In distress and bewilderment, I would pour out my trouble to Mom after school. What do you do when you can’t play the game according to their rules? What had I done to bring her hatred on me?
And Mom would always come back to the same thought in her response. “Honey, we don’t know why she’s acting that way. It might not be because of something you’ve done. Maybe she’s unhappy inside and is taking it out on you. But the most important thing is not what she’s doing to you, but how you act back. Think about it—how would you want to be treated if you were her? Answer that question and you'll know what to do. ‘Do unto others as you would have them do unto you’!"
She was, of course, quoting Jesus’ famous words from Matthew 7:12, the Golden Rule: “In everything, therefore, treat people the same way you want them to treat you.”(NASB)
It didn’t make sense, being nice to someone who was deliberately hateful to me. But Mom wanted me to understand the simple secret of relationships—show love. Act with courtesy, respect, kindness, honor, patience, generosity, forgiveness. All the same things I want and need from people. And God’s promise is that following His example of giving grace and mercy to others when it’s not deserved will bring us great reward (Luke 6:35).
In my stumbling child way, I began to learn how to forbear and act out the Golden Rule. Things improved with my antagonist by the end of the year, and with each little victory, I began to see that God’s way diffused trouble with people in a way nothing else could. It was a process of learning to say no to my selfish need to be right or first, my desire to win or to taste the sweetness of vindication.
Jesus clearly taught us that the Golden Rule is the essence of love--giving, putting the other person first, being willing to give up our 'rights' to ourselves in a situation for the good of someone else. Isn't that how we'd want to be treated? If the tables were turned right now and we were in their place, what would we need? Patience? Understanding? Kindness? To be forgiven?
Our days are filled with choices to love or not. What if it were me who made a mistake in traffic and needed forbearance? What if it were me in the store needing to hurry through the checkout line? What if it were me who received bad news? What if I had a bad night and was struggling to focus at work? What if I was dealing with a terrible heartache and took it out on you? What if I was a child without the benefit of wisdom and experience and I needed the grace given me to try yet again?
It’s so easy to fall into a me-first-my-way attitude with people, but just as I learned in fourth grade, it really doesn’t achieve anything but more hurt and divisiveness. Mom was right (of course!). The secret to living well with others is to think about how I’d want to be treated—and then do it!
I'm learning in this unusual season of care-giving a life lesson I hope I'll never forget.
As a type-A-box-checker, I love a list, a plan, a logical progression of things. I love to know what's coming, and will come up with a plan for any and everything. (Can anyone relate?)
Problem is, this creates all kinds of personal stress--because as often as not, life doesn't go the way I'd like it to. Then I get frustrated, and might go try plan B, which may or may not work. Then, I might even get sick! (Stress does that, you know.)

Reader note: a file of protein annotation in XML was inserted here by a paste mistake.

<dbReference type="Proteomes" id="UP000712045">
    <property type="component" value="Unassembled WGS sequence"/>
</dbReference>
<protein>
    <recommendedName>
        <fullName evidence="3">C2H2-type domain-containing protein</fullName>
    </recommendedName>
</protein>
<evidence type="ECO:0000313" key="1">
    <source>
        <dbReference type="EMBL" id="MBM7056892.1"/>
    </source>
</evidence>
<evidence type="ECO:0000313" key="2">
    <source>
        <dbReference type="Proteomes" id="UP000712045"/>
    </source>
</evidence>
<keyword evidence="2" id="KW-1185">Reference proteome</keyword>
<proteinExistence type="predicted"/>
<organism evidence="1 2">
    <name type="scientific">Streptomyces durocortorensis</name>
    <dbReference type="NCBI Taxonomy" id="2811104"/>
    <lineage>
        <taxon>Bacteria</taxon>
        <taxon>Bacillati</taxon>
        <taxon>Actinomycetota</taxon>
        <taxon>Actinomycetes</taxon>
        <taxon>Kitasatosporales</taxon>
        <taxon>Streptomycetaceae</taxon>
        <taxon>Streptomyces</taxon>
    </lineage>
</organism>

Of course, the Lord has been working with me for a long time about this besetting sin. (Yes, I'd call it a sin because if I'm managing things, guess Who isn't?) I've learned often in the past—and keep forgetting—the value of "letting go and letting God.”
But this season of my life has required a "letting go" way beyond anything I've ever lived. I've been walking not only on the unfamiliar ground of care-giving, but there are very few days that go according to 'schedule.'
So what I'm learning is this. When I charge into my day with my plan and thought carefully laid out, it may or may not work. If it doesn't, which is often, things just go south.
BUT...when I begin my day asking the Lord to orchestrate and order every part of it, and then LEAVE IT with Him, guess what? I have a peaceful day filled with little God-touches that show how happy He is to take care of everything.
It'll be small things. I'm scrambling to find something for dinner and I discover a meal's worth of something in the freezer. I can't see how I can fit X into my schedule today, then it's canceled. Or my to-do list looms huge at the start of the day, but by late afternoon everything somehow got done and I can’t account for it.
A fresh lesson in this letting-go-letting-God happened recently. We were finally able to take a much needed mini-vacation to San Diego, and I had spent three full evenings online (read: waste of time) trying to find the right hotel at the right price in the right location. By late the third evening, not finding what we needed, I was exhausted and fighting a headache. In frustration, I finally prayed, "Lord, I just can’t spend any more time on this. You have the perfect place for us to stay, so I'm turning this whole thing over to You. Please arrange whatever is best."
A short while later, my husband remembered a special deal he’d forgotten about, found it online, and had our reservations done in short order--the straight, simple, perfect answer. Wonderful! I could have saved myself a lot of frustration.
So that's what I think daily living by grace is all about. Living in the ability and power of Jesus in every situation, no matter how small. Stopping and committing each need to Him, trusting Him to give the wisdom, provision, direction, whatever, then waiting for Him to take care of it. And thanking Him for yet another evidence of His very personal love and utter faithfulness.
I'm learning. Just think what a life lived every day in this freedom would look like! It’s my new aim.